Brown, Van Hollen to Regulators: Don't Let Taxpayers Pay for Wall Street's Failures
WASHINGTON, D.C. — Today, Sen. Sherrod Brown (D-OH), Chair of the Senate Committee on Banking, Housing, and Urban Affairs, and Sen. Chris Van Hollen (D-MD), a member of the Committee sent letters to the Federal Deposit Insurance Corporation (FDIC) and the Board of Governors of the Federal Reserve System in support of the agencies’ efforts to strengthen our banking system. In October, the regulators took the first steps to propose a rule that would protect consumers and taxpayers from footing the bill for a large bank failure.
“Large banks, not taxpayers, should be responsible for the costs of their failure. It is irresponsible for banks to operate in a manner that could potentially leave taxpayers holding the bag for a bank that is ‘too big to fail,’” wrote the Senators.
Brown and Van Hollen have long fought to protect workers and families from the abusive practices of big banks and strengthen capital and resolution requirements. In December, Brown held a hearing on racism and discrimination at financial institutions. In November, Brown held a hearing with federal banking regulators to make sure we have a strong banking system for main street. In September, Brown held a hearing with the CEOs of the six largest banks to hold them accountable to consumers and working families.
A copy of the letter is available here and below:
Dear Chair Gruenberg and Vice Chair Barr:
We are writing to support the Federal Deposit Insurance Corporation and the Board of Governors of the Federal Reserve System’s effort to strengthen our U.S. banking system. Large banks, not taxpayers, should be responsible for the costs of their failure. It is irresponsible for banks to operate in manner that could potentially leave taxpayers holding the bag for a bank that is “too big to fail.” The recent advanced notice of proposed rulemaking (ANPR), Resolution-Related Resource Requirements for Large Banking Organizations, is a step in the right direction.
The resolution and capital requirements Congress established in the aftermath of the Great Financial Crisis have mitigated many of the risks posed by megabanks and enhanced global financial stability. During the Great Recession, the failure of regional banks, such as Washington Mutual Bank and Indy Mac, eroded public confidence in the banking system and severely stressed the FDIC’s Deposit Insurance Fund. And today, large banks have continued to grow, posing similar risks to U.S. and global financial stability.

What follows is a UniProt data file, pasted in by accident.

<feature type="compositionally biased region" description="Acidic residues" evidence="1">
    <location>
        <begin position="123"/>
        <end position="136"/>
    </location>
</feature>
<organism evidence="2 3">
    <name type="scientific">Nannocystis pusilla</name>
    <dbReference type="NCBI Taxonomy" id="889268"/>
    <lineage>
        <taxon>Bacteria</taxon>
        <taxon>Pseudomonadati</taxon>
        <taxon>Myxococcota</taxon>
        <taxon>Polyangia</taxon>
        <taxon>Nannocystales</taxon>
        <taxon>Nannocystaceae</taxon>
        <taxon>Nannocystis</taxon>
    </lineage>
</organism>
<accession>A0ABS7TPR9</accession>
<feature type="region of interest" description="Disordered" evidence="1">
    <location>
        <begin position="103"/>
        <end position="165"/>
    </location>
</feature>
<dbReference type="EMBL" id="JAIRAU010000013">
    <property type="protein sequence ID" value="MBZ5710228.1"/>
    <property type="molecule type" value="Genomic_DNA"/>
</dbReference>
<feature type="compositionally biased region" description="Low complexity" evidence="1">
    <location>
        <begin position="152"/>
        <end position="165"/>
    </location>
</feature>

We cannot allow the banking system to lose public confidence again. It is the responsibility of the financial institution and its investors, not taxpayers, for preventing a bank failure and absorbing losses that may occur during such a failure.
Large banks should be structured to allow an orderly resolution and have documented options (a living will) for their regulator should the unthinkable happen. Large banks are typically managed according to business lines spanning multiple subsidiaries. This business model leads to complex line of business interdependencies that make dividing the bank into saleable pieces in a resolution much more difficult than community banks or banks with a limited geographic footprint.
Large banks should also have contingency funds, in the form of segregated capital, to support emergency liquidation; just like their customers have “rainy day” funds for emergency expenses. This loss-absorbing capacity is crucial for bank operations to continue during resolution or recovery, regardless of the resolution strategy. Continuing bank operations during times of financial crisis helps provide a sense of security to all Americans and supports orderly bank liquidation.
Whether a bank failure is a one-off event or part of a broader banking crisis, families and small businesses deserve the confidence that their money is safe and that the banking system is there to meet their needs. This ANPR suggests critical steps to ensure that our banking system is resilient and that all Americans are assured of its safety and soundness, even in the most difficult of circumstances. I urge you to steer this effort toward stronger separability and robust contingency capital requirements for all large banks.
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